British Airways' chief executive, Willie Walsh, was forced to repeat apologies yesterday for the continuing disruption to flights from Heathrow Terminal 5.
BA said 400 staff members had volunteered to come in on their day off to sort through the mountain of 15,000 lost items of baggage. Mr Walsh said computer problems had arisen which had not occurred when the system was tested. But he admitted that the airline's performance had "not been good enough".
A total of 37 flights – mostly short-haul flights to other UK airports or European destinations – were cancelled yesterday and his press office said it "could not promise" there would not be more cancellations this week.
While many customers said they had had no problems, others complained they only learnt of cancelled flights on their arrival. In a statement, Mr Walsh said: "We are sorry for the disruption and inconvenience caused to customers whose flights have been cancelled or whose bags have been delayed.
"We will not rest until our service has been restored to the high standard customers rightly expect. A backlog of undelivered bags has built up. This backlog is not affecting the day-to-day operation of the baggage system, and we are making every effort to reunite delayed bags with their owners."
However, it could be some days before the bags are reunited with their owners because "left luggage" has to be subjected to extra security checks.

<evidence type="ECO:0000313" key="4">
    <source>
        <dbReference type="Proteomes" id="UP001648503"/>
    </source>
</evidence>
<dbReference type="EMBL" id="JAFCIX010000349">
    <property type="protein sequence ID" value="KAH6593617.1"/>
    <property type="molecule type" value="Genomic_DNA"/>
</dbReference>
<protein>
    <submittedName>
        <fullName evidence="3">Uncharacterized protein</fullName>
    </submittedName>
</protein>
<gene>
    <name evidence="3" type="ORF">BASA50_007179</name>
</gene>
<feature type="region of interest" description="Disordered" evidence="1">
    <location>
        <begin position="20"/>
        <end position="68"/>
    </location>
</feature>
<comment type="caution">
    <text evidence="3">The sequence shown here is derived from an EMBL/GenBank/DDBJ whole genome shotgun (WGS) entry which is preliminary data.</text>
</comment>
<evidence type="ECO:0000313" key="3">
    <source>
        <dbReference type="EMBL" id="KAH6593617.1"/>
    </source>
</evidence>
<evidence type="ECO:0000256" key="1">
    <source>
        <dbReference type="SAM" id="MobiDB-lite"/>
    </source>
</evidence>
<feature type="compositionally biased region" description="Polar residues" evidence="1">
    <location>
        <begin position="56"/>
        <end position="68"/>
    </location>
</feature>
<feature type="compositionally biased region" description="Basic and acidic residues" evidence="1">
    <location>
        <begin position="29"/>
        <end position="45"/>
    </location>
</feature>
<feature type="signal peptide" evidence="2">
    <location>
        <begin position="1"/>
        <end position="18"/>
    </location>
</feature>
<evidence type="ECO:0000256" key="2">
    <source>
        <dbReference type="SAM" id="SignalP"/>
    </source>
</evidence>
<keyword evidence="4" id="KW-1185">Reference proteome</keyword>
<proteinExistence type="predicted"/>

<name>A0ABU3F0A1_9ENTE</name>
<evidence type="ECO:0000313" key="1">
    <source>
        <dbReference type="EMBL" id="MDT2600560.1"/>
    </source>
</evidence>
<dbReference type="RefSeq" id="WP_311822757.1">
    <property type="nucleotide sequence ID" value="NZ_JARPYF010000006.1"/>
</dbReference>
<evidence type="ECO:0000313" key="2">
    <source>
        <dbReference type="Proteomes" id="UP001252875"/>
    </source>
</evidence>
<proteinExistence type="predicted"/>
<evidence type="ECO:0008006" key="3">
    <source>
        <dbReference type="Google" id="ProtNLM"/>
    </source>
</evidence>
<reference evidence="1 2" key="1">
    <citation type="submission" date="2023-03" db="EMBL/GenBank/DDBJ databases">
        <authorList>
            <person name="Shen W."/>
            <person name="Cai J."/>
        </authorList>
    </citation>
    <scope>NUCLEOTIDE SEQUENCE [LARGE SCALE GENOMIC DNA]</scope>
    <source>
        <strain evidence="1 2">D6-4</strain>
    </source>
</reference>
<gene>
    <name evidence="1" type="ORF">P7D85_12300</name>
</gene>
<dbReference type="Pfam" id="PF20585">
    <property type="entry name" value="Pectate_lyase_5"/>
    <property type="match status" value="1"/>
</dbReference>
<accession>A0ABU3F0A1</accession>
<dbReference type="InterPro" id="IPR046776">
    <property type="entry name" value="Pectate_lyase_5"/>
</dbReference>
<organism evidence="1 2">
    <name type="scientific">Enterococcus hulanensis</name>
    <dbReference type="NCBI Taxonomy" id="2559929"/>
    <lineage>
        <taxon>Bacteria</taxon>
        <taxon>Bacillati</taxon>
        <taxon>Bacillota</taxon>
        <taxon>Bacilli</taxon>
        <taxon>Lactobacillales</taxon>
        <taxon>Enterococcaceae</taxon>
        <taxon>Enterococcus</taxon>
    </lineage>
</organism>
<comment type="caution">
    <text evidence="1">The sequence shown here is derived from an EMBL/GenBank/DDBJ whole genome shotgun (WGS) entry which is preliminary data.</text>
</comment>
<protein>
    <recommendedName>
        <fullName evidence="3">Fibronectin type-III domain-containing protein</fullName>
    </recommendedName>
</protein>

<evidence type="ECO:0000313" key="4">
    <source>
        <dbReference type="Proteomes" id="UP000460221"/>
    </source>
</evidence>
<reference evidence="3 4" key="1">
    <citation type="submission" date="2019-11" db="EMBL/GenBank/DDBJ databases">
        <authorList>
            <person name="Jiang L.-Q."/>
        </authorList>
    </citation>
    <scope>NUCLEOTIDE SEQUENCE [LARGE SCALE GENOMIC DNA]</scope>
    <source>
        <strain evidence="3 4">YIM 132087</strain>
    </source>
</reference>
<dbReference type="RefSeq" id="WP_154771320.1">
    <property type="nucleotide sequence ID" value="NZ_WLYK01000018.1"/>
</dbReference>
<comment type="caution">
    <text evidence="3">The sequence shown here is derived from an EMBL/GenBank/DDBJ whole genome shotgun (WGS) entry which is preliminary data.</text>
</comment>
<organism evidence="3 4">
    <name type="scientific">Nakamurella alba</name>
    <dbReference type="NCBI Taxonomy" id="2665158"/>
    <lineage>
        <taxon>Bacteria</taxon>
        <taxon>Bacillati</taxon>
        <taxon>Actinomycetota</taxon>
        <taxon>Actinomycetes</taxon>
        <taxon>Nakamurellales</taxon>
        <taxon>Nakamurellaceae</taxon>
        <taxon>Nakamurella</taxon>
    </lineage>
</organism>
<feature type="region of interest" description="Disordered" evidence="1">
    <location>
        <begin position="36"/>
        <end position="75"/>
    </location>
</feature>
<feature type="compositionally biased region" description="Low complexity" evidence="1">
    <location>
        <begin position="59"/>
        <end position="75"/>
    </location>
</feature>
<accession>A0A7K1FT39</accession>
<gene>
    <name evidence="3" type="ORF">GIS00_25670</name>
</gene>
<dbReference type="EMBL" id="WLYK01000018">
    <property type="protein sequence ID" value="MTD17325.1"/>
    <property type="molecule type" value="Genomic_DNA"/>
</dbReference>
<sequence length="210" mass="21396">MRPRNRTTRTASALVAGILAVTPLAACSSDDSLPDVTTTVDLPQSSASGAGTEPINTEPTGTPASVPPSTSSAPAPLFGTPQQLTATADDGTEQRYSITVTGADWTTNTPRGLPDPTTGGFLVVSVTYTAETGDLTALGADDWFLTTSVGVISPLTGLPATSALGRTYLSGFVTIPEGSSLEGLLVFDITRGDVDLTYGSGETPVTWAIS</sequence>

Kerry Johnstone, 35, said she arrived to discover that her scheduled flight to Copenhagen was cancelled. She said: "It is appalling that such a big organisation has got it so wrong."
Ministers who are backing the expansion of Heathrow with a third runway, also face a backlash over the problems caused by the opening of T5.
David Davis, the shadow home secretary, said: "It is a dreadful national embarrassment...it seems to be the way with some of these big infrastructure problems. This was being held up as a great piece of design and a great piece of organisation. It is astonishing frankly that this was allowed to happen."
Ruth Kelly, the Transport Secretary, said: "I have spoken with BA and the British Airports Authority and while the problems at Terminal 5 are for them to resolve I have made clear that the Government stands ready to assist where appropriate.
"Everything possible must be done to deliver a better service for passengers who are unfortunately still facing disruption and delays to their journeys."